Foldvary: Testing the Iraq Hypotheses
|May 26, 2003||Posted by Fred Foldvary under Editorials|
Testing the Iraq Hypotheses
by Fred E. Foldvary, Senior Editor
Science has two types of theorems, pure and specific. Pure theory applies generally, and specific theory applies to particular situations. Specific theory is obtained by proposing a tentative proposition, a hypothesis, and then testing it with data. Posit hypothesis (1) about Iraq: the main purpose of the invasion was to eliminate the purported grievances claimed by Al Qaeda as the reasons for its attacks against the USA on September 11, 2001. Hypothesis testing requires alternative hypotheses, so the alternatives in this case were (2) that the US chiefs have primarily an imperialist reason for invading Iraq, to control its oil and exert power over the Middle East, or (3) that the primary reason was to eliminate Iraq’s weapons of mass destruction.
One grievance of Al Qaeda is the presence of 5000 US combat troops in Saudi Arabia, which tarnishes holy Islamic ground. A second grievance is the trade sanctions which for 13 years have limited trade with Iraq and contributed to the illness and deaths that especially have afflicted the children of Iraq. A third grievance is the US support for the Israeli occupation of Palestine.
The first hypothesis would be rejected if 1) US troops stayed in Arabia; or 2) the U.S. did not push for a rapid end to the sanctions; or 3) the US did not promote a swift end to the Israeli-Palestinian conflict. The recent evidence is that none of these three happened, but the opposite.
The U.S. government has announced that U.S. combat troops will leave Saudi Arabia by this summer. A few hundred US troops will remain for a training program, but the air operations center has already been moved to Qatar, and all the airplanes based in Saudi Arabia will leave.
The U.S. government pushed for an end to the Iraq trade sanctions, and on May 22, the United Nations Security Council voted to end the trade barriers. The U.S. government is also pushing a “road map” to end the conflict between Israel and the Palestinian Arabs. The evidence is thus consistent with hypothesis (1). This does not prove the hypothesis, but the hypothesis is not rejected, which is the best that data can do.
Now consider hypothesis (2). If primary goal was imperialist control of the region and its oil, the US would also seek to end the trade sanctions, but would not leave its military base in Arabia, and it would not be so eager to resolve the Israeli-Palestinian conflict. . So this hypothesis is not well supported. For hypothesis (2), the oil profits would be diverted to U.S. interests, and the U.S. would seek a long occupation of Iraq. Evidence for that is lacking so far.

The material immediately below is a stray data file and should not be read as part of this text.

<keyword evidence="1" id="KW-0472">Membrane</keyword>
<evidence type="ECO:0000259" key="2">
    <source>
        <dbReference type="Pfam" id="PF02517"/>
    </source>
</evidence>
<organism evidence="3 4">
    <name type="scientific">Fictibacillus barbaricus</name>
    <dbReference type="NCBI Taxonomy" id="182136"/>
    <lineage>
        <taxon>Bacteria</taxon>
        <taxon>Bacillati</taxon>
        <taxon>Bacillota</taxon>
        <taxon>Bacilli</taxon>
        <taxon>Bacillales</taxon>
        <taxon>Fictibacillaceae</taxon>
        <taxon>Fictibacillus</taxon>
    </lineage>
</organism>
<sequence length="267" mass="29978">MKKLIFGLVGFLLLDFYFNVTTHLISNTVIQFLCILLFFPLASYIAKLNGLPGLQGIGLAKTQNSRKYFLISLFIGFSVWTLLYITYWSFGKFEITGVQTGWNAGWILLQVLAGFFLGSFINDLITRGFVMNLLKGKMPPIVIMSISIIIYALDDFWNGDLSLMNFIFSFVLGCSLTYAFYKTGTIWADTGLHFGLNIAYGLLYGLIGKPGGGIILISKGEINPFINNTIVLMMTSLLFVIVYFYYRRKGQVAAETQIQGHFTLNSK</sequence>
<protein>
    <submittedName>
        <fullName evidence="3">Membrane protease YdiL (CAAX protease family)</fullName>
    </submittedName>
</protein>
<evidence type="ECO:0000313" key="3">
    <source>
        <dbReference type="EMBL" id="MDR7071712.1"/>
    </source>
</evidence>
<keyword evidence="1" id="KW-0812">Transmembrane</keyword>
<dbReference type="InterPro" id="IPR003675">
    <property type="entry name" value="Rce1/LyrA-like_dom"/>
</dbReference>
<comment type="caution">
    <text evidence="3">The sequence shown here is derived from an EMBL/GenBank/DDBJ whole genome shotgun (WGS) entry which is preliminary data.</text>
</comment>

If hypothesis (3) were the case, the weapons of mass destruction should have been found by now. Iraqi scientists, who should know where they are located, are in U.S. custody. It seems that the weapons have either been moved out of the country, destroyed, or hidden so well that nobody knows any more where they are. So the evidence for (3) is very weak. These weapons did play a role, since they were the reason for the trade sanctions, but they were not likely the primary real reason for the war.
Now that the coalition is eliminating the grievances of Al Qaeda, it must deal with governing Iraq. The U.S. administration there has been remarkably deficient in restoring safety. It should not require the presence of many more U.S. or other foreign troops to establish order. There are many unemployed people in Iraq. The U.S. administration in Iraq should hire locals to patrol the neighborhoods. The coalition troops could supervise the Iraqi patrols. There is plenty of cash in Iraq that can be used to pay the Iraqi patrols. I don’t see why this should be difficult.
The U.S. government has bumbled its occupation. It seems that planning was grossly inadequate. The lack of safety and security in Iraq is inexcusable. Fortunately, the U.S. government is reorganizing its administration there. The solution is obvious. There is a demand for safety, and a large supply of idle labor. The money is there. What are the barriers to hiring that labor for use in security patrols? It seems that incompetence may be the greatest problem in the U.S. occupation of Iraq. The U.S. chiefs should beware: a disaster in Iraq will lead to a regime change in the U.S. But it’s not too late to win the peace, if the will is there.
Copyright 2003 by Fred E. Foldvary. All rights reserved. No part of this material may be reproduced or transmitted in any form or by any means, electronic or mechanical, which includes but is not limited to facsimile transmission, photocopying, recording, rekeying, or using any information storage or retrieval system, without giving full credit to Fred Foldvary and The Progress Report.
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